RF: While the democratisation of wealth management continues, active managers are trying harder to differentiate themselves from passive counterparts. That is in part where more customisation comes in. They need to justify higher fees by supplementing what they’re providing to their clients. Technology is a critical tool in their arsenal allowing them to dedicate a high level of attention to all of their portfolios in a given day. They just need to raise the standard of care to justify the higher expense. There are ways of supporting clients more thoroughly, for example tax loss harvesting. This requires transparency into the holdings of a given separately managed account (SMA), and while this has typically been solely a year-end practice, technology allows active managers to provide this benefit all year round.
TD: How are separately managed accounts (SMAs) in particular facing operational challenges?
RF: The increasing level of education amongst investors is creating a need to provide more customised services for a larger demographic of investors. For example, while there is constant discussion about a rotation from active to passive investment, if you look at the SMA municipal (muni) fixed income business alone, it grew from US$100 billion in 2008, to almost US$800 billion by the middle of last year. An investor is afforded a more bespoke experience and more transparency about their holdings. The ability to hold bonds to maturity in a rising rate environment is of course a benefit that’s not afforded to passive managers. They don’t have to take the same hit that would if they owned the same holdings a fund.
New technology is allowing our clients to lower their account minimums and to manage more assets with the same headcount. Where some of our clients used to require a US$1,000,000 minimum for SMAs, they can now reduce that threshold to US$250,000 and provide the same level of attention and customisation across all portfolios. As a result, SMAs are now be rolling out to more than the only the ultra-high-net-worth (UHNW) clients. The transparency that creates, the ability to make strategic changes on the fly, and to manage transaction costs and taxes more efficiently and effectively are all key considerations for investors when choosing a manager.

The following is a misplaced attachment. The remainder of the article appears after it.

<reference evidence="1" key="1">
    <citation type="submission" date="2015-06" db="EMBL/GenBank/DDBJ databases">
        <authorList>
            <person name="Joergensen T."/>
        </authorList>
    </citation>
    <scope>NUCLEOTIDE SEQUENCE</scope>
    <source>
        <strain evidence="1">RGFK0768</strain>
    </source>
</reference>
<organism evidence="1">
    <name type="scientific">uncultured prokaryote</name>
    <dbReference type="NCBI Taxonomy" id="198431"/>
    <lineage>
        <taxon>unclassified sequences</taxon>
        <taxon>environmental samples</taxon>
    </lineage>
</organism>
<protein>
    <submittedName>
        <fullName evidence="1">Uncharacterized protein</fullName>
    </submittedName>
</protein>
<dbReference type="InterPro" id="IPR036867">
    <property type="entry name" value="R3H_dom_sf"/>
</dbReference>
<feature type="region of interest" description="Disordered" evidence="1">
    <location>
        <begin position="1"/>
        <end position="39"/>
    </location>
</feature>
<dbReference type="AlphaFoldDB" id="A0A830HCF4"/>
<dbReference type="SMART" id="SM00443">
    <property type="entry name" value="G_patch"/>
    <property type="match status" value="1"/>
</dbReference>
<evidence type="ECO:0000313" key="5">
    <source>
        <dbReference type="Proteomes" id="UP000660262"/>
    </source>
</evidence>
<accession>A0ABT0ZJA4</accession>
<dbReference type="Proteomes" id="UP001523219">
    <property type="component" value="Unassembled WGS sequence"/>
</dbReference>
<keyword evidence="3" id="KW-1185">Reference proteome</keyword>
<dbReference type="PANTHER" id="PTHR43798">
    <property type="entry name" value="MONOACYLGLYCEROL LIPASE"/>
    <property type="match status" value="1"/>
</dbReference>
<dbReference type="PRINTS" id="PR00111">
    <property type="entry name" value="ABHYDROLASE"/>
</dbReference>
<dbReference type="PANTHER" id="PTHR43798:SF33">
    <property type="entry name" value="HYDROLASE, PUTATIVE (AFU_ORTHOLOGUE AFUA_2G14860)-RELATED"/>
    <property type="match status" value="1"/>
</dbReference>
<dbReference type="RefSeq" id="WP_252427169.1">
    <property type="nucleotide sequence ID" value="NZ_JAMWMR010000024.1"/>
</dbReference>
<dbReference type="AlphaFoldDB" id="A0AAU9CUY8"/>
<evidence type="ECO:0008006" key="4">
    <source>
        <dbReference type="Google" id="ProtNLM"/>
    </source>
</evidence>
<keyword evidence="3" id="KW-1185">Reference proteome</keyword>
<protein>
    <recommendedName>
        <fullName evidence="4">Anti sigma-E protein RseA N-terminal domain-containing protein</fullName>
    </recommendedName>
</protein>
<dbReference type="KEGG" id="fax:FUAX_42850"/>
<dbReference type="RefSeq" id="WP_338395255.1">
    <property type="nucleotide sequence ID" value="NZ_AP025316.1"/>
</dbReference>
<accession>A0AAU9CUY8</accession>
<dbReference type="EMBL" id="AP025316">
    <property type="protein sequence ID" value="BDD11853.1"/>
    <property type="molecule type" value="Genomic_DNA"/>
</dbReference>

TD: How do you see this increasing interest in more tailored portfolios affecting this market over the next few years?
RF: The growth that we’ve seen in recent years in the SMA market is similar to what I expect we’ll see in the custom indexing space. A recent study by Parametrics said that direct and custom indexing is expected to grow 12% annually over the next five years, far outpacing mutual funds, exchange traded funds (ETFs) and other similar products. The reason for that is by taking all of the best qualities of an SMA – flexibility, customisation – and then adding an ETF-type fund element to it has real advantages. There is the liquidity component. For example, by matching characteristics via an index instead of having to buy the basket of a muni benchmark with 10,000 securities, you can buy securities that better suit your risk profile. Custom indexing allows clients to capture the same type of returns they’re looking for in a given benchmark. That flexibility allows for the management of assets which are moving into passive domains, but in a tailored way.
Technology is enabling a better wrapper for investment products, the advantages of which, are finally trickling down to the individual in the form of custom indexing.
TD: How evolved are investment firms in their adoption of the tools needed to get ahead?
RF: Everybody’s journey is a bit different. M&A in this space has really taken off and the firms being acquired are those embracing innovation and excelling as a result. The distinguishing factor is a willingness to move into the future and automation is accelerating that change. Firms shouldn’t be using a screwdriver for a job that requires a power tool. Fixed income markets have technologically lagged equity markets for decades. Now we finally have the technology needed to make real strides, and we’re excited to see people embracing that reality.